Thursday May 15 2008
Developer influence: Set record straight
By: Larry Farinha Placer County Planning Commisioner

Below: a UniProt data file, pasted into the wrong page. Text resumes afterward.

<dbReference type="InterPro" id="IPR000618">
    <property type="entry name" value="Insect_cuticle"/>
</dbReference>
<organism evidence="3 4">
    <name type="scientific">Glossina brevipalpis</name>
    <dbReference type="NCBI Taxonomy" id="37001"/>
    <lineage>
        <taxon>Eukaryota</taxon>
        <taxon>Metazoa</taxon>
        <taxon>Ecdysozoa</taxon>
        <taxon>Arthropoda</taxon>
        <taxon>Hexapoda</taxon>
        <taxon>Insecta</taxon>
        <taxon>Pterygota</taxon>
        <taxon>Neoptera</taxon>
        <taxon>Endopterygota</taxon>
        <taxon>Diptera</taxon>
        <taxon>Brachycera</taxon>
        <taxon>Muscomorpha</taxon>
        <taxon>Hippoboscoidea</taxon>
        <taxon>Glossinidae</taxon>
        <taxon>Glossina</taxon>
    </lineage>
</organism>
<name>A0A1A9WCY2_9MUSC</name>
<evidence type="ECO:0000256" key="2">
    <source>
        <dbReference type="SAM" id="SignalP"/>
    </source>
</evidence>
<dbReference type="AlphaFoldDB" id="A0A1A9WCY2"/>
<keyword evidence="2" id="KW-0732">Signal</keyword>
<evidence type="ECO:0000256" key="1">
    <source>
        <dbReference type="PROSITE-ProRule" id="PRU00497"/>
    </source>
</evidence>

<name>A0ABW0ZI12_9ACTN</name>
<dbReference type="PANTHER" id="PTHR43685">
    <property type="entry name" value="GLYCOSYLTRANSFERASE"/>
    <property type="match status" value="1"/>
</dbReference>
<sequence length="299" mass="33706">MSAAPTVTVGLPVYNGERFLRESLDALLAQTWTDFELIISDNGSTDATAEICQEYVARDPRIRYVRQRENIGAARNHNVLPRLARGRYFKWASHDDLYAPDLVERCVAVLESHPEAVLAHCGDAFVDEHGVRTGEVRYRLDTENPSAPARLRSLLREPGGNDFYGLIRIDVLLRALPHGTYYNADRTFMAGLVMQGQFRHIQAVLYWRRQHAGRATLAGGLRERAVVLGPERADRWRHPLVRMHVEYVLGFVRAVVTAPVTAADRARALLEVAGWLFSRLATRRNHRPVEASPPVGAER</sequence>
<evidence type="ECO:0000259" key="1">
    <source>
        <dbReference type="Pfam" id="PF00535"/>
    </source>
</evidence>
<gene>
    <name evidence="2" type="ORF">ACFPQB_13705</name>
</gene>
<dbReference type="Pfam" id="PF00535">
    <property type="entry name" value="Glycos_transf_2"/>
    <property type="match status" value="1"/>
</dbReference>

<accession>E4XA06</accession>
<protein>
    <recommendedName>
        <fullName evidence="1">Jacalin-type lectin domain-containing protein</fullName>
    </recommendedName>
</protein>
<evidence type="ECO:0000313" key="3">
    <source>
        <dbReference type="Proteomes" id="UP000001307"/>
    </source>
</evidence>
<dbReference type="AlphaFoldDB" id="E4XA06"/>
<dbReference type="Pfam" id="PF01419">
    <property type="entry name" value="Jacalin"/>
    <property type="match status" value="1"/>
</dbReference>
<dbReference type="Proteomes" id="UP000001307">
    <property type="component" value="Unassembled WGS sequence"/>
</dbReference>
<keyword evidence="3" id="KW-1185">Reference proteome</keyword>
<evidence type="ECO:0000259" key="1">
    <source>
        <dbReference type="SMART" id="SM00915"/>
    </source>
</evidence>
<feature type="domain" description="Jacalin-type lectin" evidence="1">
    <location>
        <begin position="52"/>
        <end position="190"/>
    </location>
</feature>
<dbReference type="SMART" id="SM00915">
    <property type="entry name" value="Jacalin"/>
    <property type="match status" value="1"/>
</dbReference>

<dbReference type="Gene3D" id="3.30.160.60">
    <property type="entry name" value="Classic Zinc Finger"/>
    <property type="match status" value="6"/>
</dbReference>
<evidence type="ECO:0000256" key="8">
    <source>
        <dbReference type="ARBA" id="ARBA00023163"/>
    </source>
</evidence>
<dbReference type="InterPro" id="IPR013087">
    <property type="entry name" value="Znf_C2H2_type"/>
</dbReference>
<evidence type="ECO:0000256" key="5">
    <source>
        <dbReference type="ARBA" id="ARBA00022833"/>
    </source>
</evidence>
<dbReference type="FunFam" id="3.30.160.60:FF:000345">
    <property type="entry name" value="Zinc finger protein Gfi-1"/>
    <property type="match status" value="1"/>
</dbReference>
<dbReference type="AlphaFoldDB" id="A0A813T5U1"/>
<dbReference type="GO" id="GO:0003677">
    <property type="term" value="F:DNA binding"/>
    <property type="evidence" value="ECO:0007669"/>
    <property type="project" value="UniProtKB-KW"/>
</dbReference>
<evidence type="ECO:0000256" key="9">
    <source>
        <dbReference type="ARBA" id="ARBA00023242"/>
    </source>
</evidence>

Many letters to the editor about campaign contributions imply that “big developer” money buys big development. This propaganda is not true in the Placer County I know. For anyone to imply that a Supervisor, any Supervisor, has the power to approve development projects on his own authority because he has received financial contributions is ludicrous at best. We have a very good system in place to see to it that no supervisor has that kind of power and influence. Let me explain. Every proposed major development must go through the same process; there are no shortcuts or special privileges given to anyone. The first step is to make an application to the Placer County Planning Department. There a pre planning meeting to review whether the proposed project fits within the legal parameters of county zoning. Then a checklist is used to complete the application. If the project is within the zoning ordinance allowances, there will be many meetings for design requirements and reviews. Once the design is established and all environmental documents are completed, there are public hearings and presentations to the appropriate Municipal Advisory Councils. Throughout the process many homeowners, businesses, community groups and individuals can and do offer their complaints and suggestions before a variety of public meetings. Supervisor Kranz advises developers and community groups to talk to each other. Finally, the project is presented to the Placer County Planning Commission. This is a seven-member commission of non-county employees appointed by the Placer County Board of Supervisors. The public and the commissioners scrutinize the project in a public hearing and the commissioners then vote on the project. The results of that vote are sent to the Board of Supervisors as a recommendation to either approve or deny the project. The Board of Supervisors then votes to approve the Planning Commissions recommendation. If the Planning Commission denies a project, it can be appealed directly to the Board of Supervisors. The end result is that for a project to be approved, it must first get passed the Planning Commission with a majority vote before the Supervisors ever see it. In the event of an appeal, there still must be a majority vote of the Board of Supervisors for it to be approved. A planning commissioner has one vote out of seven. A supervisor one in five. And just to set the record straight – as a planning commissioner, I have never donated to any supervisor’s campaign, nor have I ever been influenced by any supervisor as to how I should vote on any project. My fellow commissioners tell me they have never been told how to vote. I know I haven’t.